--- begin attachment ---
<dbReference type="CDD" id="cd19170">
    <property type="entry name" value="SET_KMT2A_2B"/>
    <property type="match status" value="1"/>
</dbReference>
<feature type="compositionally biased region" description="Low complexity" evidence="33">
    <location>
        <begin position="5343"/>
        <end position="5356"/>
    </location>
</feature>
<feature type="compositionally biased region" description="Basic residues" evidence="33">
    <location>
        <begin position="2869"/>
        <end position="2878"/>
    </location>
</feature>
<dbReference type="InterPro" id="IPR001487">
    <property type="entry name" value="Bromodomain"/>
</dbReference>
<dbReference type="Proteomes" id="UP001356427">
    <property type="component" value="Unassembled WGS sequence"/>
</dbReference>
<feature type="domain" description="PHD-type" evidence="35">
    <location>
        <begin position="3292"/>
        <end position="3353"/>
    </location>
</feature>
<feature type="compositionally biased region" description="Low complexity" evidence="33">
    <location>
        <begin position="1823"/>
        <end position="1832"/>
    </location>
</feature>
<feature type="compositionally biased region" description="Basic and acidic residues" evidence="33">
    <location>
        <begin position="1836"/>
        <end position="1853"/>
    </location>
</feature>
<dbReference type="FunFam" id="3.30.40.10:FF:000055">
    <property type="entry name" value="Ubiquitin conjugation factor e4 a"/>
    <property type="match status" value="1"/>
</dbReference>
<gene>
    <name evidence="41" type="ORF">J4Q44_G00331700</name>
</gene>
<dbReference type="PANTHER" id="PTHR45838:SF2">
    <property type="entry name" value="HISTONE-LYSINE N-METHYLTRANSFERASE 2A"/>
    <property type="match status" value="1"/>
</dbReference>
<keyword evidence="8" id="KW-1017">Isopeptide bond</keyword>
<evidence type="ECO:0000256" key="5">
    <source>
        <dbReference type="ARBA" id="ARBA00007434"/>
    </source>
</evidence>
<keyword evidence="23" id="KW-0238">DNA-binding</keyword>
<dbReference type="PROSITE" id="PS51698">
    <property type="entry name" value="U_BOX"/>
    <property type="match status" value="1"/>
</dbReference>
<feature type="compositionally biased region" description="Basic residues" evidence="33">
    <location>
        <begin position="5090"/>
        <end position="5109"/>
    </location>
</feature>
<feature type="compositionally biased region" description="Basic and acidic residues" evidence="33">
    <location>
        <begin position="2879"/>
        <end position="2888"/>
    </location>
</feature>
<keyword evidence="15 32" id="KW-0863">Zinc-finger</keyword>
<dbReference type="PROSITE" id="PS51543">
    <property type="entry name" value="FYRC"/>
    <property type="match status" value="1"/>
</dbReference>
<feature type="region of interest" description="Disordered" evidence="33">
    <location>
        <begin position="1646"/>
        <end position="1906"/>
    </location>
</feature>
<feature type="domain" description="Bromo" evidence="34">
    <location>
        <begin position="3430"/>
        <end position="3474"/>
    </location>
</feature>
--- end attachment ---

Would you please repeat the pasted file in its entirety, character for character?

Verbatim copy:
<dbReference type="CDD" id="cd19170">
    <property type="entry name" value="SET_KMT2A_2B"/>
    <property type="match status" value="1"/>
</dbReference>
<feature type="compositionally biased region" description="Low complexity" evidence="33">
    <location>
        <begin position="5343"/>
        <end position="5356"/>
    </location>
</feature>
<feature type="compositionally biased region" description="Basic residues" evidence="33">
    <location>
        <begin position="2869"/>
        <end position="2878"/>
    </location>
</feature>
<dbReference type="InterPro" id="IPR001487">
    <property type="entry name" value="Bromodomain"/>
</dbReference>
<dbReference type="Proteomes" id="UP001356427">
    <property type="component" value="Unassembled WGS sequence"/>
</dbReference>
<feature type="domain" description="PHD-type" evidence="35">
    <location>
        <begin position="3292"/>
        <end position="3353"/>
    </location>
</feature>
<feature type="compositionally biased region" description="Low complexity" evidence="33">
    <location>
        <begin position="1823"/>
        <end position="1832"/>
    </location>
</feature>
<feature type="compositionally biased region" description="Basic and acidic residues" evidence="33">
    <location>
        <begin position="1836"/>
        <end position="1853"/>
    </location>
</feature>
<dbReference type="FunFam" id="3.30.40.10:FF:000055">
    <property type="entry name" value="Ubiquitin conjugation factor e4 a"/>
    <property type="match status" value="1"/>
</dbReference>
<gene>
    <name evidence="41" type="ORF">J4Q44_G00331700</name>
</gene>
<dbReference type="PANTHER" id="PTHR45838:SF2">
    <property type="entry name" value="HISTONE-LYSINE N-METHYLTRANSFERASE 2A"/>
    <property type="match status" value="1"/>
</dbReference>
<keyword evidence="8" id="KW-1017">Isopeptide bond</keyword>
<evidence type="ECO:0000256" key="5">
    <source>
        <dbReference type="ARBA" id="ARBA00007434"/>
    </source>
</evidence>
<keyword evidence="23" id="KW-0238">DNA-binding</keyword>
<dbReference type="PROSITE" id="PS51698">
    <property type="entry name" value="U_BOX"/>
    <property type="match status" value="1"/>
</dbReference>
<feature type="compositionally biased region" description="Basic residues" evidence="33">
    <location>
        <begin position="5090"/>
        <end position="5109"/>
    </location>
</feature>
<feature type="compositionally biased region" description="Basic and acidic residues" evidence="33">
    <location>
        <begin position="2879"/>
        <end position="2888"/>
    </location>
</feature>
<keyword evidence="15 32" id="KW-0863">Zinc-finger</keyword>
<dbReference type="PROSITE" id="PS51543">
    <property type="entry name" value="FYRC"/>
    <property type="match status" value="1"/>
</dbReference>
<feature type="region of interest" description="Disordered" evidence="33">
    <location>
        <begin position="1646"/>
        <end position="1906"/>
    </location>
</feature>
<feature type="domain" description="Bromo" evidence="34">
    <location>
        <begin position="3430"/>
        <end position="3474"/>
    </location>
</feature>